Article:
Green Swan

From Open Risk Manual


Green Swan is a neologism based on the previously established Black Swan neologism. The term aims to capture the concept of fat-tailed climate risks.[1][2][3]

It is a framework of thinking about risks associated with the Biosphere, terming them ‘green swans’ (or environmental black swans) (Bank of International Settlements, 2020a). Green Swan Risks are potentially extremely financially disruptive events that could be behind the next systemic financial crisis. Green swan events may force (for example) central banks to intervene as “climate rescuers of last resort” and buy large sets of devalued assets (Stranded Assets)

The underlying concept posits that from a Risk Management perspective Climate Change introduces (besides other changes and risks) a new type of Systemic Risk that involves interacting, nonlinear, fundamentally unpredictable, environmental, social, economic and geopolitical dynamics, which are irreversibly transformed by the growing concentration of greenhouse gases in the atmosphere.

Climate-related risks are not simply black swans, ie Tail Risk events. With the complex chain reactions between degraded ecological conditions and unpredictable social, economic and political responses, with the risk of triggering tipping points, climate change represent a colossal and potentially irreversible risk of staggering complexity.

Green Swans versus Black Swans

Green swans present many features of typical black swans in that:

  • they are unexpected when they occur by most agents (who regard the past as a good proxy of the future);
  • they feature non-linear propagation;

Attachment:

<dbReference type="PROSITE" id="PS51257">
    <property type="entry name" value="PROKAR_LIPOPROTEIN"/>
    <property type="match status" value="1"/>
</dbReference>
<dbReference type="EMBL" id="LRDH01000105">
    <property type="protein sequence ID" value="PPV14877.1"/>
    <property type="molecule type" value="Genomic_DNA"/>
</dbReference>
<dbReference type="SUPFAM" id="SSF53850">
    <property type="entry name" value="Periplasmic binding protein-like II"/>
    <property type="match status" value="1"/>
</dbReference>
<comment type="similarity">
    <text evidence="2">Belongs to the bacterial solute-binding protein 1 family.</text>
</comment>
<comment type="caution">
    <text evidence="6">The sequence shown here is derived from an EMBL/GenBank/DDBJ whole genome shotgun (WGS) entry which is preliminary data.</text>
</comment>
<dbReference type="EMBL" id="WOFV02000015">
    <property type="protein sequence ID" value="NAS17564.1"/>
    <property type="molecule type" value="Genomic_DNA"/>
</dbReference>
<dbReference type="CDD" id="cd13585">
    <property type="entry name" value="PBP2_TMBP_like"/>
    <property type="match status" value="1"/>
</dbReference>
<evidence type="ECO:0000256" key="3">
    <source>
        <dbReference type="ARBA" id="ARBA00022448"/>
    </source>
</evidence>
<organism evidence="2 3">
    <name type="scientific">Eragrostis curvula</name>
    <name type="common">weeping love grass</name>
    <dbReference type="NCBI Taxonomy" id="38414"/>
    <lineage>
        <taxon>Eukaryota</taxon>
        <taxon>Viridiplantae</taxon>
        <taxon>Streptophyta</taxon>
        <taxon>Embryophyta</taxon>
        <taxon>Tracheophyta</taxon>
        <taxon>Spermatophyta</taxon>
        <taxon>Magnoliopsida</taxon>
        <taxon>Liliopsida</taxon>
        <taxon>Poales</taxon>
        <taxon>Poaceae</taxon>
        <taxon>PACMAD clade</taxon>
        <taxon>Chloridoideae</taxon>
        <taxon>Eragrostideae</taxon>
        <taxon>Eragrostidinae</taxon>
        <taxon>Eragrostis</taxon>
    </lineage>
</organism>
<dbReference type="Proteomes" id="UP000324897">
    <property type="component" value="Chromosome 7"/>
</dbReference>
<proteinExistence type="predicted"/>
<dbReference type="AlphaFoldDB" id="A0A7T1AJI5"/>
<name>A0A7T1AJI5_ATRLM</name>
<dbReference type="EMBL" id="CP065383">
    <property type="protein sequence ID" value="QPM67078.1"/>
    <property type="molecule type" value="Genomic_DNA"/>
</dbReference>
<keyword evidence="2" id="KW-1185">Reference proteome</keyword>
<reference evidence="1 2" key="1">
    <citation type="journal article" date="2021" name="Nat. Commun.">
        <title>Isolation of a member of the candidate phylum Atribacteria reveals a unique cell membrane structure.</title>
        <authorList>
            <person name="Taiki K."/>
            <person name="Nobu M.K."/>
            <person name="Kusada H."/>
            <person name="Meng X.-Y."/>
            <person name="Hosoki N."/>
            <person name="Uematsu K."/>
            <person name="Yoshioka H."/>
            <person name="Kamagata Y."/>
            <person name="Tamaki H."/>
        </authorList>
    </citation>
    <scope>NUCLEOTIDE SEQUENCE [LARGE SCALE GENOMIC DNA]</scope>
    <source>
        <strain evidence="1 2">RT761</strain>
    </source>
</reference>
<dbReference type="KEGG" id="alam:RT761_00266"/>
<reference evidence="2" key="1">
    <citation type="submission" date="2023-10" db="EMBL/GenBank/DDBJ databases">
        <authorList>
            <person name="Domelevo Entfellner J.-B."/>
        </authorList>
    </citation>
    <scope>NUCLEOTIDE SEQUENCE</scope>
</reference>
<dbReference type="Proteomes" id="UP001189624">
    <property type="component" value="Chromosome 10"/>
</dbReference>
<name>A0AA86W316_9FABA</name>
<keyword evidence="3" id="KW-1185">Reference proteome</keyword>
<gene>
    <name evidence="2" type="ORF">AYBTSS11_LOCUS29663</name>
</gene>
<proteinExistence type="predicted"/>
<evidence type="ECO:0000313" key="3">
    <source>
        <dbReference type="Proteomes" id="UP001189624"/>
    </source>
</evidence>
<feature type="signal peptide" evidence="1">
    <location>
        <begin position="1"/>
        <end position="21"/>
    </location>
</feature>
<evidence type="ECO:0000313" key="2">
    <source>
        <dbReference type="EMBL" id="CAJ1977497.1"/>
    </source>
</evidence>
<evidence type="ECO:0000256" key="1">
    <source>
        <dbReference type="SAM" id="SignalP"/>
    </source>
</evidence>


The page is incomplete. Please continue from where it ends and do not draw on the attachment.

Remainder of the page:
• their impacts are significant in magnitude and intensity; and
  • they entail large negative externalities at a global level

However, despite several common features, ‘black swans’ and ‘green swans’ differ in several key aspects:

  • A key difference is their likelihood of occurrence. ‘Green swans’ are either likely or quite certain to occur (e.g. increased droughts, water stress, flooding, and heat waves), but their timing and form of occurrence are uncertain. By contrast, ‘black swans’ do not manifest themselves with high likelihood or quasi-certainty.
  • Another key difference between green swan and historical financial black swan events: the accumulation of atmospheric CO2 beyond certain thresholds can lead to irreversible impacts, the biophysical causes of the crisis will be difficult, if not impossible, to undo at a later stage.

See Also


  1. Bank of International Settlements (2020a), The Green Swan: Central Banking and Financial Stability in The Age of Climate Change.
  2. The Economics of Biodiversity: The Dasgupta Review
  3. Bingler, J.A., Colesanti Senna, C. (2020). Taming the Green Swan: How to improve climate-related financial risk assessments